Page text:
Last night, my mother and I ran out to Walmart for diapers as our attempts to potty train are still an ongoing process. The shelves were nearly empty. We found one pack of diapers that would fit the children and two packs of wipes! SERIOUSLY PEOPLE? The governor, in his statement to call the entire state under a state of emergency, said to take what you need for three days and no more. This is what the long term residents were talking about.

We get so caught up in what could happen to us that we forget about other people. Irma is still days away and yet we are already feeling its effects. It is not the wind or the rain that we must fear, it is the reckless behaviors of others.

Granted, I am not saying that the storm is not scary. Irma is HUGE and will bring destruction wherever it hits. I am not saying that we are not worried. But we have enough water and food. We have three vehicles filled with gas and car seats secured in each. We have our hurricane kits and candles. But those things are not for our everyday use. Those things stay put away for an emergency. Going to Walmart for our basic needs should not leave us realizing just how little others think about other people in such a time.

With that said, I met a man yesterday while picking up pool noodles at the Dollar Store. He was purchasing two cases of water and asked me if I needed one of them. I was floored! Of course, I told him that we had plenty and thanked him for the gesture. He continued to tell me that he was on his way to Okeechobee Fl to pick up his camper but he knew many of the people there were not going to evacuate so he was taking as much water to them as he could but did not want to leave anyone without. What a concept!

When I asked him about his plans, he stated that he would return to this area and use well water. When he saw that I had pool noodles, he realized that I had children under my care and said it is different with children though. With children, you do not consider a stockpile at home but rather consider a place to go. He said if you need to use a stockpile, then it is not safe for children. If there is a risk that you will not be able to get out, then do so before that risk manifests.

Tomorrow, we will cross over into Georgia to buy our basic needs such as diapers and wipes. Then, as Irma makes landfall, we will make a decision based on her path. If there is any concern, we will make it an adventure and let you all know where we head.

Stay safe and look out for one another. We are all we got!


Blogging Journey Day 18: To New Friends

I believe that this was the primary reason for beginning this blog, to know that we are not alone and to let others know the same. Life is hard but it is so worth it and much more enjoyable when we have others to walk beside. So, thank you for being by our side.

WOW! I never would have guessed that only 18 days into this journey that we would have had a day yesterday with over 500 views reaching more than 1700 views to date. Thank you from the bottom of my heart for letting us know that we are not on this journey alone.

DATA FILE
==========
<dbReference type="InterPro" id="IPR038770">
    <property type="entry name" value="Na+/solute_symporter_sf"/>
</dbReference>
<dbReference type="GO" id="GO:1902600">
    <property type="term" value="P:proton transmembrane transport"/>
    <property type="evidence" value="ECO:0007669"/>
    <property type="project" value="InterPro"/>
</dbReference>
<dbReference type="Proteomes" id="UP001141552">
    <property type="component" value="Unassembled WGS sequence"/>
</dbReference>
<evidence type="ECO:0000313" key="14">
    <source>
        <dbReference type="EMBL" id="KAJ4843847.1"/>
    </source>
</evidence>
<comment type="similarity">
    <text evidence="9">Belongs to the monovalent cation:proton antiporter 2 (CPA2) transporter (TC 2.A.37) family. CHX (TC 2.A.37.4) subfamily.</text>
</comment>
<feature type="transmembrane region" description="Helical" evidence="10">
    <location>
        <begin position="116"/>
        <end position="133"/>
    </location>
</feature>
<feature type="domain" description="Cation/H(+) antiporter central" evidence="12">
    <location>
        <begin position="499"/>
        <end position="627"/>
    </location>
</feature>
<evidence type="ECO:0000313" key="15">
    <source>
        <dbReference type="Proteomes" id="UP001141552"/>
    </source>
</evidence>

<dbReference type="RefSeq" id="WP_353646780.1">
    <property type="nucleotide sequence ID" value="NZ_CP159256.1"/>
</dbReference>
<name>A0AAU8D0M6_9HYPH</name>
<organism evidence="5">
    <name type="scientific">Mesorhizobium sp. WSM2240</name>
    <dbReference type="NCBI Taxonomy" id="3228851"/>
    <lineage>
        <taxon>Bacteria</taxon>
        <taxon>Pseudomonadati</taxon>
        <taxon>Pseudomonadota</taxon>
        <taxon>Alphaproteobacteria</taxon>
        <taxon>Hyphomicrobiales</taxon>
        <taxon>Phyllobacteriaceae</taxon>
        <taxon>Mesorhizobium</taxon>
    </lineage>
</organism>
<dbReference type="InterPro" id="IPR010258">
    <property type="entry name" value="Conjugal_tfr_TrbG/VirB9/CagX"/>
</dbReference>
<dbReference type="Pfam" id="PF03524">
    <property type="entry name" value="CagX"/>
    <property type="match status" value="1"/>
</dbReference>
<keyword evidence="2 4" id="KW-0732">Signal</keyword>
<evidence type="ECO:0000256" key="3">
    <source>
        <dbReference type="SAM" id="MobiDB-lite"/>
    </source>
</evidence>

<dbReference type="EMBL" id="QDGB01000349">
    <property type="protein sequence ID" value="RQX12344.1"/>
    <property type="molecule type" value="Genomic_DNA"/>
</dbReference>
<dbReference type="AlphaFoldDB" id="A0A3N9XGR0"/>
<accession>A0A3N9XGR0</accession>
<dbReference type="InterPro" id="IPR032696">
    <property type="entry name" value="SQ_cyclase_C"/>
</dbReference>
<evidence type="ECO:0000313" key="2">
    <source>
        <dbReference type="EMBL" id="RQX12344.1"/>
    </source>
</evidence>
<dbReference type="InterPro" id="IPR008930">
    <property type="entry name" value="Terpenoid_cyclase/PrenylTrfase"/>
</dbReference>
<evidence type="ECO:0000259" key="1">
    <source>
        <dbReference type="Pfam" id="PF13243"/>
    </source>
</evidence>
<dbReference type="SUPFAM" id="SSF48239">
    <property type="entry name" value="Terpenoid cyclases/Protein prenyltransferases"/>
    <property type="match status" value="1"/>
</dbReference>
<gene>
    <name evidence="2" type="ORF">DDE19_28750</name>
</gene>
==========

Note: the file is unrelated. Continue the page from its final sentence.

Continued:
I believe that this was the primary reason for beginning this blog, to know that we are not alone and to let others know the same. Life is hard but it is so worth it and much more enjoyable when we have others to walk beside. So, thank you for being by our side.

There are so many different avenues that we discuss because there are so many different aspects of our lives that we feel others may also be encountering. A lot of our views have been related to our CPS case and I pray that we are providing a sense of hope for those who are going through this and a greater awareness to those who continue to believe the assumptions about CPS. Ashley has opened up about her relationship with Mikey and has found support from other men and women who have a significant other serving in the armed forces. There is a great pride for their loved ones but also a loneliness that can be lessened through these friendships. Ashley has also been able to connect with other mothers to discuss tips and swap stories. I have met countless of other families of children with Down’s Syndrome and we have been able to discuss the beauty of celebrating every milestone. You all have celebrated my Gloria’s birthday with us, prayed for my dear friend Heather as she nearly lost her life and underwent amputation. You have tagged along to the beach and heard the wisdom of my granddaughter, Clarabelle. There are so many journeys to come and more details to provide. We look forward to continuing to meet others and grow as a community who will overcome all obstacles together!

Together, we are better!


Save Yourself: Your Children will Need you When they Return from Foster Care

If we would have entered that courtroom having forgotten who we were as a family, then we would not have been able to portray this to the judge. If we had entered that courtroom looking defeated, then we would have been defeated.